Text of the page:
Monday, October 20, 2014

Hope is not lost... Relapsing

One of the hardest aspects of TSW is having your life hang in the balance.  No planning, not knowing how you'll feel tomorrow.  Not knowing what your face will look like when you wake up-  assuming you actually get sleep- and the devastating blows of an unexpected setback.  Having all you've worked for gone overnight.  

In the early months of TSW life is overwhelming and debilitating.  A Groundhog Day of hellish symptoms emotionally, mentally, and physically kicking your ass and spirit every waking moment.  Relentlessly and mercilessly beating the strength and dignity out of you.  Deteriorating health and repulsive, excruciating, and alien symptoms become your normal and, if you are the majority, they become your identity.   "What hell will I endure today?  How much more disgusting can I be?"  It is awful!  Painful!  Disgusting!  Unending!  Your life is misery.  Just as you accept this will never end for the millionth time, an almost unnoticeable sliver of light melts into the edge of your darkness.  The thrashing winds calm to a breeze.  The waves sway and stop crashing.   And huddling in the new light, clinging for dear life, is the Hope you thought was gone for good.  Small improvements are welcomed with relief.  SLOWLY.  Very very small improvements are made.  While the horrible declines come swift and strong, every ounce of improvement is delivered a drop at a time to be savored, sipped, and cherished like a drop of rain to a desert plant.  NO healing comes quickly or easily.  No healing is to be taken for granted.  

After the physical healing starts, the emotional wreckage becomes clear.  Your bruised and battered soul now needs attention.  The trauma of what you endured wreaked emotional havock and the next mountain to climb is getting back into the world without crushing anxiety and agoraphobia.  And trust me, this is hard, too...  Very hard.

As that lost confidence and energy become SLOWLY replenished, a day will slip in where you feel OK.  The itch not so bad.  The burning not so intense. The oozing dried up.  And then another day... And another!  Calmer skin.  More sleep.    Ever so slowly rebuilding what was lost.  The broken pieces of your body, mind, and soul start to find their ways back together.  Piece by piece.   It gets easier to go out.  Less preparation  is needed to take on life.  Trips to the grocery store become just that, not a test of mental strength and deep breathing exercises.   What you see in the mirror becomes more predictable and more...YOU... and planning life resumes!   "Sure!  Let's plan that for 2 weeks from now". You start to feel like you're getting your life back.... You feel moments of "normal."   Life is good again.  Life feels like life.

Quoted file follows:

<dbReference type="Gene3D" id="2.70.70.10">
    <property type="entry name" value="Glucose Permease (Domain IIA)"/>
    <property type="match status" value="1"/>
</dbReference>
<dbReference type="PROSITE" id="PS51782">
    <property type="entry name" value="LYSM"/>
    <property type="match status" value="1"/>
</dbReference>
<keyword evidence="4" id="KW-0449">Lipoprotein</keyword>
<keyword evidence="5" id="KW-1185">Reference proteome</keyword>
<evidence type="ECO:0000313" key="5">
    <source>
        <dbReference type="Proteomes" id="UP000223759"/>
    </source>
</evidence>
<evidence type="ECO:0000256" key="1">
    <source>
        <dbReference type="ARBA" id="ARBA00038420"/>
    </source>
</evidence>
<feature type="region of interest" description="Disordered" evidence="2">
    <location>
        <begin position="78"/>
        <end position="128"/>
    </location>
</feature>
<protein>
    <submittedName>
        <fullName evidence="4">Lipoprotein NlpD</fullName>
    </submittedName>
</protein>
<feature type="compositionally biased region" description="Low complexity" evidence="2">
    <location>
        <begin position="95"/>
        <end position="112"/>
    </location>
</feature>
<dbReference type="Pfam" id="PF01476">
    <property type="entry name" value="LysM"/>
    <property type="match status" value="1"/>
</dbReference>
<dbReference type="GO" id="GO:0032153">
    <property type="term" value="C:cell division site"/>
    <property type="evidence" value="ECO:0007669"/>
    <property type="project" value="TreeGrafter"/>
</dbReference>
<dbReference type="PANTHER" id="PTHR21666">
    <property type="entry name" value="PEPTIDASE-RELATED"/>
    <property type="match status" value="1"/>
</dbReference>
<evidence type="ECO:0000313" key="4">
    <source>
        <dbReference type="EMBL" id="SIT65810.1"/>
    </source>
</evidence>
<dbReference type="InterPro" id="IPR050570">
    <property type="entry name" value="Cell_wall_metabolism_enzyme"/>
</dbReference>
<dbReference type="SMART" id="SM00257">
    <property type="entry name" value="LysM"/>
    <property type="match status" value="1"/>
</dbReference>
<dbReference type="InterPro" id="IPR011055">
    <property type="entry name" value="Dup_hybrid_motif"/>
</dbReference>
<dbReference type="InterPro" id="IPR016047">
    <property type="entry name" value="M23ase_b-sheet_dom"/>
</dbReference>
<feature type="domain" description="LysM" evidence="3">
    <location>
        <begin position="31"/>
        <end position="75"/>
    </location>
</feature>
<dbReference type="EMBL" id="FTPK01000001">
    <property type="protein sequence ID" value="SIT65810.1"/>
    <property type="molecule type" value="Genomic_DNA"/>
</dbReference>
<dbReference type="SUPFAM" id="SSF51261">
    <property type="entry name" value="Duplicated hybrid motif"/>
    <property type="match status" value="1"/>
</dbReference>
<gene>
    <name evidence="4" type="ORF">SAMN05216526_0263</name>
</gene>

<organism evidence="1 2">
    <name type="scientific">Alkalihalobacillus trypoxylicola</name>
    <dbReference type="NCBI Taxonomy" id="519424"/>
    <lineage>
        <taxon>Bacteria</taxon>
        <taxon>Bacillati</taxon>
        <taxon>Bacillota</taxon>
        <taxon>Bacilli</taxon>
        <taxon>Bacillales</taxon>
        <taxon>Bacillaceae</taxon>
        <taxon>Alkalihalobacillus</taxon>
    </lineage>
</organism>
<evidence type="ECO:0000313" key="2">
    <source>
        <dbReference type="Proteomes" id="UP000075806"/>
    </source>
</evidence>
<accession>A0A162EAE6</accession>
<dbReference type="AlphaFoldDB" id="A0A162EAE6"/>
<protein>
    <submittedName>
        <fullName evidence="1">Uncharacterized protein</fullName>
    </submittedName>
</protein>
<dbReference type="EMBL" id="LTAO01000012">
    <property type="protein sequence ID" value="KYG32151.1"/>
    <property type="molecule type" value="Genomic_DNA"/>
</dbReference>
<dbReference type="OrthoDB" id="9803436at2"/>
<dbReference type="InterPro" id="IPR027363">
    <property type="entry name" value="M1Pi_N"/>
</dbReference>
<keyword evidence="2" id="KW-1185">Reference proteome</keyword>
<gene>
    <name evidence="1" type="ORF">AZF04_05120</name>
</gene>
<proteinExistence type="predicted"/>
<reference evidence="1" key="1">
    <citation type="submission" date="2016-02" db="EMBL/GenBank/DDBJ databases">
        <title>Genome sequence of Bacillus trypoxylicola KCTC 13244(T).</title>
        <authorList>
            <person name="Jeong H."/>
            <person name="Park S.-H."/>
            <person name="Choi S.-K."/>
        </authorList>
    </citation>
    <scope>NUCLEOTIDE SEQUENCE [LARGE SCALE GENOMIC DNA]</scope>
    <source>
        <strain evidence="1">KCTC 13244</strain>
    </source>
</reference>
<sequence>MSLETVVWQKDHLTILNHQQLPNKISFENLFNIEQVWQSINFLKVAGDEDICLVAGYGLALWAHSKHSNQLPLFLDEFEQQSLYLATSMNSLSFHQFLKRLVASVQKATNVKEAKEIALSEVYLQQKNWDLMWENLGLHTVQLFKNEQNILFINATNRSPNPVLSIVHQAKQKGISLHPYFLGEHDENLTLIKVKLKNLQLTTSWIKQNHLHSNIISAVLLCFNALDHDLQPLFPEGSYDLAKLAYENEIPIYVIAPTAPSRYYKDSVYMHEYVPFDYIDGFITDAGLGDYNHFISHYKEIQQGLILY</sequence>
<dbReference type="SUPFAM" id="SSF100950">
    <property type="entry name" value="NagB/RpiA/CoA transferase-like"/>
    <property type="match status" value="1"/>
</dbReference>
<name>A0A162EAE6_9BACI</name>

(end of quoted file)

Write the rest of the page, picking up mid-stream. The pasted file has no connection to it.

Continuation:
Now, a common mantra or theme of TSW is "expect a flare just around the corner."  We all anticipate, think, and worry about the possibility.  We hear fellow comrades temper our happy days with warnings of possible storms ahead and we wisely say, "oh, I know!  A flare is inevitable and just around the corner."  You believe this to the core of your being and feel like you're prepared... until it actually happens.  Like a Louisville slugger to the gut, another flare.  The flare could be mild and last a day, but in that flaring moment you just don't know! All you know is how horrible you feel and, like a war veteran, the anger, sadness, and grief take over because you're brought back to that awful place of uncertainty. The groundhog hell.  Ground zero.

The weight of the emotional devastation and fear of just how bad it may be thrusts itself to the forefront of you mind and blocks all other thoughts and emotions.  Fear of losing what you've worked so hard to gain strips all reason and calmness.  Remaining optimistic proves nearly impossible because, during a flare, ALL you know is the hell.  The loss.  The sadness.  The only clarity is the uncertainty of what you're about to face and that is SCARY AND HARD AND YIU HAVE NOTHING LEFT.  You break down.  You rack your brain for what may have caused it and then you eventually accept the hell  that is your normal again.  Back in the pits.  The cycle begins again.